Wear is said to not offer enough for mass adoption, even though its been in the market for over 9 months. I personally have a Gear Live which I purchased 8 months ago, and my experience with it has had its ups and downs throughout my time with it. For the longest time, I was not able to recommend the platform to anyone. Since then, a lot of updates have hit Wear watches, some improving battery life, others changing the...
DASH-ing Move by Sony–D.A.S.H. Goes Open Source
If you’ve followed XDA for a while, you will likely know that we have somewhat mixed feelings towards Sony and the attitude they used to (notice the use of past tense) take towards the developer community. If anyone remembers back to the legal battle against George Hotz, where a multi-million dollar corporation essentially went full force against an underground developer/hacker for letting people know how to run CFW (custom firmware) on their Playstation consoles, it was something that earned (and rightfully so) the rage and anger of the entire modder community. However, it seems that the Japanese conglomerate is turning around and trying a different approach towards this group of customers (us).
According to a recent post on Google+ by XDA Recognized Developer cyanogen, Sony has literally opened the flood gates by adding the Dynamic Android Sensor Hardware Abstraction Layer (DASH for short) to the world of open source. What this means essentially is that now developers have access to and can contribute towards the development and betterment of the code behind the sensor hardware’s inner workings. This is rather interesting, and quite a big step for manufacturers, since this kind of information is usually obtained via reverse engineering, espionage, or (normally) not at all.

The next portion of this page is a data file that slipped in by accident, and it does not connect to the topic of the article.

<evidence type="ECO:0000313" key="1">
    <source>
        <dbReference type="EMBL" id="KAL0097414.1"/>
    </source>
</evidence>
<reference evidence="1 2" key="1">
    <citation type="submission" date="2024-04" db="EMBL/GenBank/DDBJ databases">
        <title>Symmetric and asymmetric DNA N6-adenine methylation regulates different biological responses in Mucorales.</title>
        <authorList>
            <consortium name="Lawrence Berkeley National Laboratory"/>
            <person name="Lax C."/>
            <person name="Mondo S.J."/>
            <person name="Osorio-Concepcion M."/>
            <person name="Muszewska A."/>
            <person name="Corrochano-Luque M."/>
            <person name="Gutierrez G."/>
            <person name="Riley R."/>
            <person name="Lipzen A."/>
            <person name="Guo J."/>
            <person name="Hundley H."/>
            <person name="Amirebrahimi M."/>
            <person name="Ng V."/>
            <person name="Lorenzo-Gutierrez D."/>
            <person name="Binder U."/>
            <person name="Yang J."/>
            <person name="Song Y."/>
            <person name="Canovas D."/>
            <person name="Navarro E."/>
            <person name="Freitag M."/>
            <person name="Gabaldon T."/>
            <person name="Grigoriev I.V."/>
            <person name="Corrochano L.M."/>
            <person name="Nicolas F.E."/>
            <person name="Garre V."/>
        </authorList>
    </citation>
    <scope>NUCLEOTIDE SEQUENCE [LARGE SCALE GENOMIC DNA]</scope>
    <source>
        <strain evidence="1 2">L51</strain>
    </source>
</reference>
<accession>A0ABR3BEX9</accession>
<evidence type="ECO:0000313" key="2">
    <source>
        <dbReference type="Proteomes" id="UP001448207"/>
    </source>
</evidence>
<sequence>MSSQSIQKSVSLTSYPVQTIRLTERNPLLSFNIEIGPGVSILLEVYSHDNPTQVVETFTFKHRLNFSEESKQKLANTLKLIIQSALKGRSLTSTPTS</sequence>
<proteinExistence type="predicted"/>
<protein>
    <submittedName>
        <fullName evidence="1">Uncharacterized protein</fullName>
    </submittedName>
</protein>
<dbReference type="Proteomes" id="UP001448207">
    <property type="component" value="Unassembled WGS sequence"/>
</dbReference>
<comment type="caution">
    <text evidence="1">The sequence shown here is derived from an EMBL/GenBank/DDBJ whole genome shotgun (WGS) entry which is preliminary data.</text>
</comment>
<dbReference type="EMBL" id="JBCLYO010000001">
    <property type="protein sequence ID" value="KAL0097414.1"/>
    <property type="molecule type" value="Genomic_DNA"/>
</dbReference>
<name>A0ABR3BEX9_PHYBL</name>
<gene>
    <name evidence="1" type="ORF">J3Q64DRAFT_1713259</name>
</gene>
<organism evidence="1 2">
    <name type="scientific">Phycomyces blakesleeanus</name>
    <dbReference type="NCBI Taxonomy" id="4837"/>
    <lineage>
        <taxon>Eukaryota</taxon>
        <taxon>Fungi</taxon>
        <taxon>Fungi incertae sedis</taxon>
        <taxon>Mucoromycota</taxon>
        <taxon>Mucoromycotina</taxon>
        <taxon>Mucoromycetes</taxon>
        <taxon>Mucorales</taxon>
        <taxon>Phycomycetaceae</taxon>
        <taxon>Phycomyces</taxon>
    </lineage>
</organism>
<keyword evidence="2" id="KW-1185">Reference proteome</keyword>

Most developers out there who work on porting operating systems (like in this case, cyanogen) spend monumental amounts of time digging through bits and pieces of information that is scarcely available to try and fix bugs caused by incompatibilities between the custom code and the closed source code. So, this addition will have a benefit for both parties: on one side, developers will not have to spend countless hours trying to figure out how to make things work because they will have access to the actual code from the same people who make these. On the other hand, Sony will benefit from the added expertise of the modding community, as we have a bit of a reputation when it comes to finding bugs in manufacturer’s products. This goes hand in hand with the addition of the Xperia S to the device vendor list in the AOSP source.
This is indeed quite a change of heart by the same people who just a little over two years ago were in absolute denial and going after underground hackers, who ironically were their customers and a big driving force behind a percentage of their sales. Keep going down the right path, Sony! We are proud of you and we sincerely hope that the others will follow your example as well (ahem… HTC… we hope you are taking down notes). Last but not least, a big thumbs up for cyanogen and his team for opening Sony’s eyes. Way to go, guys!
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